Involution, Then Revolution

On Mar. 23, Michael Eliot published an article called “Involution, not Revolution” in which he argues that a violent revolution is not the correct strategy for creating a free society, and that the use of methods such as seasteading will be more successful. In this rebuttal, I will attempt to show that this position is not only unsound, but naïve and dangerous.

While libertarians have long been accused of not being real revolutionaries for not wanting to violently overthrow the existing order, this is not a universally valid accusation. While some libertarians have either conflated the non-aggression principle with pacifism or have a more limited view of defensive violence than what is logically justifiable, other libertarians have no philosophical objection to such a strategy. Their objection is a practical one; libertarians currently lack the manpower and resources to engage in such a fight with a reasonable expectation of success.

Of course, those who wield state power would wish for the current number of libertarians to attempt self-defense against the state. What they would not wish for is for even three percent of the civilian population in their geographical area to do so, as this would likely destroy them and their minions outright, not vice versa. Even the personnel and firepower at the disposal of the United States government proved no match for the determination and resourcefulness of insurgents in Afghanistan and Iraq to remove foreign occupying forces from their soil. How much more difficult would they find a domestic insurgency of their fellow Americans?

A government military would face limitations if deployed at home that it does not face abroad. (Forget posse comitatus, as it is just words on paper which would be ignored at the convenience of the rulers should a serious challenge to the state be made. Also dismiss the idea that soldiers would disobey orders to kill the citizens they are supposedly serving to protect; history and psychology suggests that many, if not most, would obey.) As of late, government militaries cause a fairly large number of civilian casualties for every enemy combatant they kill. Do this domestically and the number of loyalists to the regime quickly shrinks while the number of people willing to rebel quickly grows. They also could not bomb infrastructure nearly as much because this would destroy their own supply lines and logistical capabilities as well while convincing more people to rebel. Also, a domestic deployment could endanger family members and friends of the soldiers, leading to loss of morale, disobedience of orders, and defections to the rebel cause. Finally, a soldier who fights overseas hardly ever faces reprisals after the war by those who were victimized. But if the military were fielded domestically, it would be much easier for the details of a person’s military service to be recorded and publicized by alternative media, resulting in a soldier having to watch out for revenge-seekers for the rest of his or her life.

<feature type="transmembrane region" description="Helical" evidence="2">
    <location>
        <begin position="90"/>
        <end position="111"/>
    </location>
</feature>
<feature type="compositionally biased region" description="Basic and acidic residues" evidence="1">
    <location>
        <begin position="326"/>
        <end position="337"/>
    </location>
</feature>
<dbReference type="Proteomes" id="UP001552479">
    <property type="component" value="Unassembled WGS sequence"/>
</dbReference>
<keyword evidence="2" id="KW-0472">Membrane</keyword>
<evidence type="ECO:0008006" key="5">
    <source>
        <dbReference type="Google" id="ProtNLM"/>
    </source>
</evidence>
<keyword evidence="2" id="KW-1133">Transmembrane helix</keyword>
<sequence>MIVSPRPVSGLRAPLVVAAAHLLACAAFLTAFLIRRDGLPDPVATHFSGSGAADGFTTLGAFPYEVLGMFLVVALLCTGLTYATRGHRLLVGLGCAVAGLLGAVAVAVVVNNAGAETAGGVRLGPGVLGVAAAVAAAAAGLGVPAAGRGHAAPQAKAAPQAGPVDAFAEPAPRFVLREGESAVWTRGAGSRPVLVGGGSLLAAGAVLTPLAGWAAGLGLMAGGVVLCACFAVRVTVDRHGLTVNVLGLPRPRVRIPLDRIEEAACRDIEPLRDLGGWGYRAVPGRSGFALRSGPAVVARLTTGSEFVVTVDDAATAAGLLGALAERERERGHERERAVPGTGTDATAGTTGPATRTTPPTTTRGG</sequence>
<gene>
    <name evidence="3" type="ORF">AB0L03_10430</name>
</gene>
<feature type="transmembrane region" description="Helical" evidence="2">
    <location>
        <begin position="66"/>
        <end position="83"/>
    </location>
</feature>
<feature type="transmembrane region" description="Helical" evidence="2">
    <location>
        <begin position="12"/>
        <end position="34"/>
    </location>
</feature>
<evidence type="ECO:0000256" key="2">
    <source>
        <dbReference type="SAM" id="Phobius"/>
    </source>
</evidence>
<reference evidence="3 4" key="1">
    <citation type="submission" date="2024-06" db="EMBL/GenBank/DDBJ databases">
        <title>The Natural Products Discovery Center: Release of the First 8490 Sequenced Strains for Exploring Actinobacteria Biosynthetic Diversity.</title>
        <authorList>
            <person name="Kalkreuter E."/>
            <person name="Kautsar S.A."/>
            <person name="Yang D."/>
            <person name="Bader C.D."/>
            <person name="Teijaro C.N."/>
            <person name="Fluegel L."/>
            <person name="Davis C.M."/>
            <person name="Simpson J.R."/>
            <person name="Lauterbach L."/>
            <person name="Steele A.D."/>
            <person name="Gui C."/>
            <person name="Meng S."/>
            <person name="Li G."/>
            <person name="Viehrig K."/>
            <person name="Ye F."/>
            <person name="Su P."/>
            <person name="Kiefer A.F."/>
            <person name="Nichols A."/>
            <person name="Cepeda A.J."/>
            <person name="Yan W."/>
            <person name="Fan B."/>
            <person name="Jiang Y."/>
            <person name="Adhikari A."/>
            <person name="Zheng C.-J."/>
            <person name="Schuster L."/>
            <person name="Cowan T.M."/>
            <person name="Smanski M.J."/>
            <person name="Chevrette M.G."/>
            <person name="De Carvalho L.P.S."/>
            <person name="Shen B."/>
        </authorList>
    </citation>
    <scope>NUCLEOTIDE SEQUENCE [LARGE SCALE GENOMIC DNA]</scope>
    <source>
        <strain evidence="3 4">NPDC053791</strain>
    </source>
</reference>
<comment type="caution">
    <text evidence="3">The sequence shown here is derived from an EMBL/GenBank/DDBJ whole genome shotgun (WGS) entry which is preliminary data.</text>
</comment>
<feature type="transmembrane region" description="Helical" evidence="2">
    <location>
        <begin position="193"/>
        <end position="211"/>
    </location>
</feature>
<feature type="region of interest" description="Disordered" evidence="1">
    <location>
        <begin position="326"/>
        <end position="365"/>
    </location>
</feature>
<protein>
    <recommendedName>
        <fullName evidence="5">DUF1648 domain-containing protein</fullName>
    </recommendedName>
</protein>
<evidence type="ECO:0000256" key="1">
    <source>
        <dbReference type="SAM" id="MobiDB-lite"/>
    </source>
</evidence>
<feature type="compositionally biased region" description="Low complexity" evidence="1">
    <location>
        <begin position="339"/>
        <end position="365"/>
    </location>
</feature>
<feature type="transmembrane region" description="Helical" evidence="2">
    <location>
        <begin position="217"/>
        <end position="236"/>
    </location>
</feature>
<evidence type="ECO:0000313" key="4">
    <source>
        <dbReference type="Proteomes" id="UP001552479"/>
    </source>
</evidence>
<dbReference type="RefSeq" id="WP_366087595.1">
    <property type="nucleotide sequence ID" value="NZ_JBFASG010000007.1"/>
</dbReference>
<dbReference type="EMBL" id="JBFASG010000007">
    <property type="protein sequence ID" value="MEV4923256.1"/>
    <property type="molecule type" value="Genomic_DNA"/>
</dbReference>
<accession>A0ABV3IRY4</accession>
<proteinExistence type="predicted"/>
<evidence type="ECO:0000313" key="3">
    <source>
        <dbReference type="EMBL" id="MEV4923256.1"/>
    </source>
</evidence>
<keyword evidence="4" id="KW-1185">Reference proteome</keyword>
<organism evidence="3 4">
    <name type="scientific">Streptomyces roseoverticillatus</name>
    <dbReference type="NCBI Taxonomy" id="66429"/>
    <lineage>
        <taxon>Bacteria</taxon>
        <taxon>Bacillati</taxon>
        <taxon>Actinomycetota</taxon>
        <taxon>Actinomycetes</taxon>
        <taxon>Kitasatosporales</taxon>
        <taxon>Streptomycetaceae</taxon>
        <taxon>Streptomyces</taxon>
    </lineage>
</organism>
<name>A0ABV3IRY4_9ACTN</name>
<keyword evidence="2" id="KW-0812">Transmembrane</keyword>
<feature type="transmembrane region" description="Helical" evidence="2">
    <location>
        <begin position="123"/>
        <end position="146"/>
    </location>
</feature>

It must be said that a libertarian anarchist revolution would be notably different from what has been tried before. The point of such a revolution is not to “restore the republic” or “put the right people in charge,” but to render an area ungovernable for the foreseeable future. After all, history has clearly shown that deposing rulers without dealing with the belief in a need to be ruled simply results in another ruler, and usually a worse one. As such, this new type of revolution does not primarily target the rulers, but their minions in the enforcement classes. If the aforementioned three percent of the civilian population were so opposed to the idea of being ruled that they would shoot at anyone who tried to enforce against them the whims of rulers, then it would not matter what the whims of rulers are or what the other 97 percent of people vote for. The ultimate reason that people are voting on ballots is that they fear the consequences of voting with bullets, and the ultimate reason that agents of the state are carrying out government policies is that they are being paid to do so. But if the job of being an agent of the state is made so hazardous that taking such a job guarantees death, then no one who is intelligent enough to live will take such a job, as dying on the job defeats the purpose of getting a paycheck. This leaves voters with the options of either living peacefully or trying to perform the crimes of the state themselves, and their current behavior shows that they fear the latter. The strategy at the time of this writing, then, is to convince enough people who control enough resources that rulers are unnecessary, immoral, and harmful, and that self-defense against their minions is justifiable as to create the conditions for a successful revolution.

Some will say that people who believe that all human interactions should be voluntary cannot force this viewpoint on others, and that the aforementioned revolution would do just that. The only time that force can legitimately be used within the norms of libertarian philosophy is in an act of defensive violence to stop aggressors, reclaim stolen property, make criminals perform restitution, etc. Thus, the forcing of these norms on people would only occur when people commit aggressions and are met with defensive force. As such, forcing voluntaryism on people is compatible with voluntaryism. Furthermore, anarchists can force anarchy on statists because statists impose their wills on people through force, thereby estopping themselves from complaining that force is being used against them.